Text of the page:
AF: How did Joel Christian Gill come to be the artist responsible for the graphic novel?
IXK: Luckily, Joel’s literary agent works at the same literary agency as mine. So when I started talking to my literary agent, Ayesha Pande, about a graphic novel adaptation, that was when she introduced me to Joel. And the greatness about Joel as a collaborator on the project is that he isn’t only a cartoonist, he’s also an historian in his own right. So being able to work with someone who is an historian and a cartoonist, and who’s also funny, has made for a beautiful new book.
AF: Are you a fan of graphic novels or comics?
IXK: I actually, particularly in the past seven or so years, have become a new fan of graphic novels. I didn’t grow up reading graphic novels or comics. I do see them as extremely effective in terms of pedagogy. One of the things about graphic novels that is fascinating is the way that they can use dialogue. That was very important for our book because, in many ways, this is a history of debates, and we were really able to flesh out those debates between people through one of the iconic elements of comics, which are the dialogue boxes.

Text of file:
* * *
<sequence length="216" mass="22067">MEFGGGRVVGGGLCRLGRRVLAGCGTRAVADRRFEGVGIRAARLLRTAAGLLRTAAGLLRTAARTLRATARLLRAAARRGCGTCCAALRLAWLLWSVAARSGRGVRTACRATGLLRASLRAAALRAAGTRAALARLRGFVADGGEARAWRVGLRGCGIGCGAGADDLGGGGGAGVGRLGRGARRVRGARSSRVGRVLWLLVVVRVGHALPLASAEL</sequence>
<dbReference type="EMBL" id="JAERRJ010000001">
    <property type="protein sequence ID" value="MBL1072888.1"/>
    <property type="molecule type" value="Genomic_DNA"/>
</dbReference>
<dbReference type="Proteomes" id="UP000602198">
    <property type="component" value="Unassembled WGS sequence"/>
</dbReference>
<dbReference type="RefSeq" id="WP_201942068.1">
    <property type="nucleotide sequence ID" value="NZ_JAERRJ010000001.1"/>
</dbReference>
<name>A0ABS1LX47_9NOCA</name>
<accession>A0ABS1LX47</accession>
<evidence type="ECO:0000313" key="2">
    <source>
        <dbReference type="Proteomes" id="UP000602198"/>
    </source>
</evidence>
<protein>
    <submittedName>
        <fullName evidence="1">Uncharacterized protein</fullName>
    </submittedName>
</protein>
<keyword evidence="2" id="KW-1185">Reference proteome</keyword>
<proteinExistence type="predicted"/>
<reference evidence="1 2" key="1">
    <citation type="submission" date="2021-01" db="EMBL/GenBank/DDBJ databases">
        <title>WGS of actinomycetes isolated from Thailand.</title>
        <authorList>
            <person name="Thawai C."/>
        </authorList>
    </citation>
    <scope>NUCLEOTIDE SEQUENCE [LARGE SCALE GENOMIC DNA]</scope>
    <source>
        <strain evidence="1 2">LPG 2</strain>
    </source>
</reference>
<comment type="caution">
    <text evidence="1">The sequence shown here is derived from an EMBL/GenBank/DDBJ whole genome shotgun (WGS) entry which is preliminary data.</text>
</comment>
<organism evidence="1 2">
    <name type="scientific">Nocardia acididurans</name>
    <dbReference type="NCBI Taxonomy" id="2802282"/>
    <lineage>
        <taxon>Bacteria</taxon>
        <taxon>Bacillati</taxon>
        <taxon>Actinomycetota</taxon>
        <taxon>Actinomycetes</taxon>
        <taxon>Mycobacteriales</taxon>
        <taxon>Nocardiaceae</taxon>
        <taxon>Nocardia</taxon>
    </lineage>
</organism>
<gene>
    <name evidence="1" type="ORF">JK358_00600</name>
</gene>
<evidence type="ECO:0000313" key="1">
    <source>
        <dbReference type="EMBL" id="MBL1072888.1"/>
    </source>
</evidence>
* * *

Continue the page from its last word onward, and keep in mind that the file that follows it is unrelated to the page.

AF: What improvements does the revised edition of the original Stamped From the Beginning bring with it?
IXK: I have a new preface in the revised edition that brings this narrative up, sort of contextualizes it, to this current moment. I was able to really improve some of the language and even the storytelling. I was able to update word choices. There were some bad word choices that I was able to change. We were able to radically expand the Notes section, because I’ve heard from readers that they would appreciate that. I thought that providing even more notes, making it possible for people to reference precisely where things were coming from, would be helpful in the long haul.